U.S. Department of Agriculture: Agricultural Research Service, Lincoln, Nebraska


Date of this Version


Document Type



Agricultural Research March 2013


With exotic names like ayote de caballo (a wild squash), friajolito (a wild bean), and teocinte (a wild relative of corn), Guatemala’s native plants seem very different from the agricultural bounty produced by farmers in the United States and other countries. But many of these native plants carry genes that may be vital to global food security. A new tool, developed by a team that includes Agricultural Research Service scientists, will make it easier to find and preserve these important plants. The tool is an interactive atlas designed to provide Guatemalan scientists and land managers with information on where these crop wild relatives grow, where they are relatively safe from habitat destruction, and which ones are rare and most at risk.

The genes these wild plants contain may prove useful in addressing threats posed by emerging diseases, insect pests, and temperature and rainfall extremes arising from a changing climate, says Karen Williams, a botanist with the ARS National Germplasm Resources Laboratory in Beltsville.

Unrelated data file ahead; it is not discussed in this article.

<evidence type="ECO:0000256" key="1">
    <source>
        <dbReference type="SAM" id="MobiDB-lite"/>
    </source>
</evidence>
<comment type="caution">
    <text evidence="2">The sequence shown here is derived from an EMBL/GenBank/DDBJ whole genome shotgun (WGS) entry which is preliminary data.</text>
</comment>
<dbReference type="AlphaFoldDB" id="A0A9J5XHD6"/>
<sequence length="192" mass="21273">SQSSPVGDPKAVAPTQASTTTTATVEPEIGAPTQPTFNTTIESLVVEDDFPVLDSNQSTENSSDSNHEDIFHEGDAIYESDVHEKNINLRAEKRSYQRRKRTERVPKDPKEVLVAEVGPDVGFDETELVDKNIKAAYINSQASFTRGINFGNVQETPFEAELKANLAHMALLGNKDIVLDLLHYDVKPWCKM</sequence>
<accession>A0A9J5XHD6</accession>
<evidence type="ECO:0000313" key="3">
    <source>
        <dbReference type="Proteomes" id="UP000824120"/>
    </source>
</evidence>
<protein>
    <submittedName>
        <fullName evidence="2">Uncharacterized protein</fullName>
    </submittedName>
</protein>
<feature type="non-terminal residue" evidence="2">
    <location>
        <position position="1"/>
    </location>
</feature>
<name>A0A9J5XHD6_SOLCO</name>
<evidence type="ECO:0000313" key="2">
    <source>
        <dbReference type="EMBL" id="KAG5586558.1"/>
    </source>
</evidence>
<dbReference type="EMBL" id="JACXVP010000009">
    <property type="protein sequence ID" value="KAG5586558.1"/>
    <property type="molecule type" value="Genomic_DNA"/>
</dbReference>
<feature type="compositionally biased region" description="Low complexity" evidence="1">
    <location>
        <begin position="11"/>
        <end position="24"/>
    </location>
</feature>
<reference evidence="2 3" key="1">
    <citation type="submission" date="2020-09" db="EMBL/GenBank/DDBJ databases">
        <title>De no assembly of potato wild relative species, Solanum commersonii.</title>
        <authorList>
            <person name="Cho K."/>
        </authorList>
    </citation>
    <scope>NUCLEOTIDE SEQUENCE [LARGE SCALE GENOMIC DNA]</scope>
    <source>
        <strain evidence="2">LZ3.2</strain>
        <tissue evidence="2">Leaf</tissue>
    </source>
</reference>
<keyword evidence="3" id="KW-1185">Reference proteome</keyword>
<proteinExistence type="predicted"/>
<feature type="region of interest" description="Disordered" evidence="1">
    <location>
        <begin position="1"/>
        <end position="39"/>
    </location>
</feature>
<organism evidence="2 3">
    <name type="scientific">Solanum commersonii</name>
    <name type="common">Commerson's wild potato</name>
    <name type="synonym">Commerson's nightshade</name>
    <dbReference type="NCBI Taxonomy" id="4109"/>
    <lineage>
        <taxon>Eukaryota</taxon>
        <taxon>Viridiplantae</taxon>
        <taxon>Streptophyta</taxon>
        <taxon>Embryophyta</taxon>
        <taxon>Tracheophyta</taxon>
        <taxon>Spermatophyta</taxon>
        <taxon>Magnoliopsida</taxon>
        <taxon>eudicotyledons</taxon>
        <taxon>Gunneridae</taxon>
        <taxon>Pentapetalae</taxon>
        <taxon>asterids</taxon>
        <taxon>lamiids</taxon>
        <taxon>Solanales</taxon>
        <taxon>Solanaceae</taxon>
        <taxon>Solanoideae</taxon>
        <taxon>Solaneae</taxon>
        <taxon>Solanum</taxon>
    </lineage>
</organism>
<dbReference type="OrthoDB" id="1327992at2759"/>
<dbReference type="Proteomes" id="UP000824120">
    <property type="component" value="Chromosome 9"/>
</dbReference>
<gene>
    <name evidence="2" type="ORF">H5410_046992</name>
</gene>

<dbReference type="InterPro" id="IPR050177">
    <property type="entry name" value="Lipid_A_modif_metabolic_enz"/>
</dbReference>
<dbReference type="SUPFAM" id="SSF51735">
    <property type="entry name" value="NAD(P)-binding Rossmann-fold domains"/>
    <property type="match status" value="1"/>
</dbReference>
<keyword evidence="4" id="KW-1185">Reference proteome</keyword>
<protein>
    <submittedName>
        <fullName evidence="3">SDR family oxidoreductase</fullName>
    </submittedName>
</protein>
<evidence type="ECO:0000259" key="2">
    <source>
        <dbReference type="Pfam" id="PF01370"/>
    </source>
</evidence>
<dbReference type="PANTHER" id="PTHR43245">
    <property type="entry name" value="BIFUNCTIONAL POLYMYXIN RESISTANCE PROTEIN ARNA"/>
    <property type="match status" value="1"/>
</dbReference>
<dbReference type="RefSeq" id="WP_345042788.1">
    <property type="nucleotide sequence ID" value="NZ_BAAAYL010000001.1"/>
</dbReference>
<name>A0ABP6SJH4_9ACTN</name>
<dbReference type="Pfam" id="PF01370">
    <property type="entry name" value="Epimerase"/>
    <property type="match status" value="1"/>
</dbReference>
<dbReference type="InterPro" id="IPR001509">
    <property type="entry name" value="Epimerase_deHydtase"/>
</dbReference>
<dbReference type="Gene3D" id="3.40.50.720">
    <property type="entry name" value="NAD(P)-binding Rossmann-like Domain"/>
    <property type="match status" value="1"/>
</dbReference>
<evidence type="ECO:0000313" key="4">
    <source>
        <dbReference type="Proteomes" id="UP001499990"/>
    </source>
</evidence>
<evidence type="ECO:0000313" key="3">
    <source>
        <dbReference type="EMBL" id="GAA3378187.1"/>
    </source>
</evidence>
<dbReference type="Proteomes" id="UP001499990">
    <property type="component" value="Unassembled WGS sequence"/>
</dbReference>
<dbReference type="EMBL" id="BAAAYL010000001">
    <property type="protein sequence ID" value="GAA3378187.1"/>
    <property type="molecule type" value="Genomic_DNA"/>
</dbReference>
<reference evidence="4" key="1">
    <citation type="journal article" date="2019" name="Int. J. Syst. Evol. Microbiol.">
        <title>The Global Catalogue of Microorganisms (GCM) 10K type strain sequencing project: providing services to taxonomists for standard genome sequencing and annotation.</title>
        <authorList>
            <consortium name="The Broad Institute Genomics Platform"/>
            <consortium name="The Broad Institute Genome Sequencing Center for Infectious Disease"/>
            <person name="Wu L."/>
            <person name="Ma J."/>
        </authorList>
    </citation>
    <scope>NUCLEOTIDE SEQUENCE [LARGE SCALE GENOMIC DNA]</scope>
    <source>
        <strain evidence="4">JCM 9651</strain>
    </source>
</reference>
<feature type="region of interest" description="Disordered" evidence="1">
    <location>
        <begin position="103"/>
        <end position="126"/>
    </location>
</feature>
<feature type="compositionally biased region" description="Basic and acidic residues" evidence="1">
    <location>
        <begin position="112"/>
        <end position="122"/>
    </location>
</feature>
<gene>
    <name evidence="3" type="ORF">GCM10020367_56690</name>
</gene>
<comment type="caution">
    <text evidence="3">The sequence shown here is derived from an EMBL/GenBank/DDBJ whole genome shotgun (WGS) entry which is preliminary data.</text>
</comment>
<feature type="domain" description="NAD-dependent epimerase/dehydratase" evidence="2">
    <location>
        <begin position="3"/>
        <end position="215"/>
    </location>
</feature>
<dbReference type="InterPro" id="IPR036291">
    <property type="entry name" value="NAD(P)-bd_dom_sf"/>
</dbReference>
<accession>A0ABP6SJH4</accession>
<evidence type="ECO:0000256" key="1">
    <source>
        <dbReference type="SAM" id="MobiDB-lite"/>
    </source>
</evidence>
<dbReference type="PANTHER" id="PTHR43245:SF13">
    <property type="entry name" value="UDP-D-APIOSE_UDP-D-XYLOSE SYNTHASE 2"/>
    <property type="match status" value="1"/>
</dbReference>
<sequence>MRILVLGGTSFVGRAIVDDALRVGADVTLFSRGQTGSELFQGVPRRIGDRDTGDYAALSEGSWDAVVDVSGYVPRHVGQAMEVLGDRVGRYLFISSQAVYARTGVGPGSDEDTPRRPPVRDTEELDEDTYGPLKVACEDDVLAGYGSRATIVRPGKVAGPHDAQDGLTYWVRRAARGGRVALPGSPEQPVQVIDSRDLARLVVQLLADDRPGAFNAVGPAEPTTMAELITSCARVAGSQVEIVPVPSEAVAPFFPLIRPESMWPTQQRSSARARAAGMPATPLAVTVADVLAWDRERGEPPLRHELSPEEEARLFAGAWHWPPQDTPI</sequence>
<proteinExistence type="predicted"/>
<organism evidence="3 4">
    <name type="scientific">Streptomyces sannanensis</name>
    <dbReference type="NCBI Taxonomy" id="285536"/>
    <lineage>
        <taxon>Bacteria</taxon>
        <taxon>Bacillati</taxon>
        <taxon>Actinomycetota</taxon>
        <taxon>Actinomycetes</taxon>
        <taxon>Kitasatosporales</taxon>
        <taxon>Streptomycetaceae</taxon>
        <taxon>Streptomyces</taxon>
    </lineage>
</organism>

“Guatemala has many genetically diverse native plants closely related to some of our most important crops, including corn, beans, peppers, and potatoes. Some of these crop wild relatives are found only in Guatemala, and they have genes that equip them with survival mechanisms that may be useful to protect crops,” Williams says. Williams worked on the atlas for almost 10 years with César Azurdia Pérez from the Agronomy Faculty at the University of San Carlos in Guatemala, David E. Williams and Veerle van Damme from Bioversity International, and Andrew Jarvis and Silvia Elena Castaño from the International Center for Tropical Agriculture.